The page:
Career Counseling

What is Career Counseling?

Career Counseling is aimed at helping you determine your strengths, values, and interests in order to make choices regarding your career or major. It is a collaborative partnership between you and your counselor. You are an expert on yourself, while your counselor is an expert on career exploration and decision-making.

Because every student’s career exploration needs are unique, the counselor will listen to you and ask questions to help determine: (1) the goals you want to achieve with the help of counseling and (2) a concrete plan for achieving those goals. This plan will serve as a flexible guide for the things you and your counselor will talk about, the career assessments you will take, and the career exploration tools you will acquire.

Who can benefit from Career Counseling?

A variety of students can benefit from career counseling.

  • Are you having trouble choosing a major?
  • Despite switching majors, are you still unable to find a major that “fits”?
  • Do you want to figure out what career/occupation/job you should to go into after graduation?
  • Do you want to know if graduate/professional school is right for you?
  • Do you want to find tools to help you make a career-related decision?
  • Do you want to take assessments/tests to help you better understand your interests, skills, values, and personality so you can choose a major or career?
  • Do you want to create a career plan that will help you make informed, thoughtful career-related decisions?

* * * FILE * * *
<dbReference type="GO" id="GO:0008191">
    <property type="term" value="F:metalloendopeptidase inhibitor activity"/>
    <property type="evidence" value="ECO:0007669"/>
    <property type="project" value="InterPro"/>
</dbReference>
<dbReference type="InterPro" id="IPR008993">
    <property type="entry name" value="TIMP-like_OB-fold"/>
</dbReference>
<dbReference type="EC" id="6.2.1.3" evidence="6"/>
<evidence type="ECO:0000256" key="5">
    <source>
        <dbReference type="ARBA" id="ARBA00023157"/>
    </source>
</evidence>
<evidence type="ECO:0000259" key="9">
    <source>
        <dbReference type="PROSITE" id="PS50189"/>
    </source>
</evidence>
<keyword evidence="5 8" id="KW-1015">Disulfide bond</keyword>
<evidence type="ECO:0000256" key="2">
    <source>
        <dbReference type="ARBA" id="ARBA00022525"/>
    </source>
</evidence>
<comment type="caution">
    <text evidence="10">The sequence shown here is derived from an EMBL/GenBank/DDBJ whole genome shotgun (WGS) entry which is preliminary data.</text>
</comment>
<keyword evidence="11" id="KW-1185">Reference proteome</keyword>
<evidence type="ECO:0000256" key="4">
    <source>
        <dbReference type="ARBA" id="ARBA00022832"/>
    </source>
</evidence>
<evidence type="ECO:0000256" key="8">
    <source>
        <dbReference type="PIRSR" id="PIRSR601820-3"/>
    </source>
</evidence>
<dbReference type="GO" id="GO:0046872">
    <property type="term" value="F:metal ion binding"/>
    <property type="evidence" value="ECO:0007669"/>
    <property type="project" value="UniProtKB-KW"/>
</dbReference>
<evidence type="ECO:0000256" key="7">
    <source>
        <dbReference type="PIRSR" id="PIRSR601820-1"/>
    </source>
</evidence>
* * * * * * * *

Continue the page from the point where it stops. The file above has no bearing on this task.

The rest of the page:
What will I discuss with my Career Counselor?

The career counseling we provide is holistic, flexible, and confidential. You and your counselor will work together to determine what’s most important to discuss and do each session. Here are some of the topics that students frequently discuss with their counselors:

  • Their interests, skills, values, personality attributes, cultural background, and past and present relationship experiences
  • How each of the above factors influence what majors, careers, and graduate/professional training might be a good fit for their career aspirations
  • How to understand and overcome difficulties in making career-related decisions
  • How to interpret and learn from various career assessments they complete, including the Strong Interest Inventory (career interests), Myers-Briggs Type Indicator (personality), Career Lifeline, and various Card Sorts
  • How to manage their parent’s expectations regarding majors and careers, and how to talk with their parents about these topics
  • How to effectively cope with the stress, sadness, and anxiety associated with career exploration and other life circumstances
  • Whether personal, family, or cultural factors may be affecting their career decision process, and how to sort through these difficult issues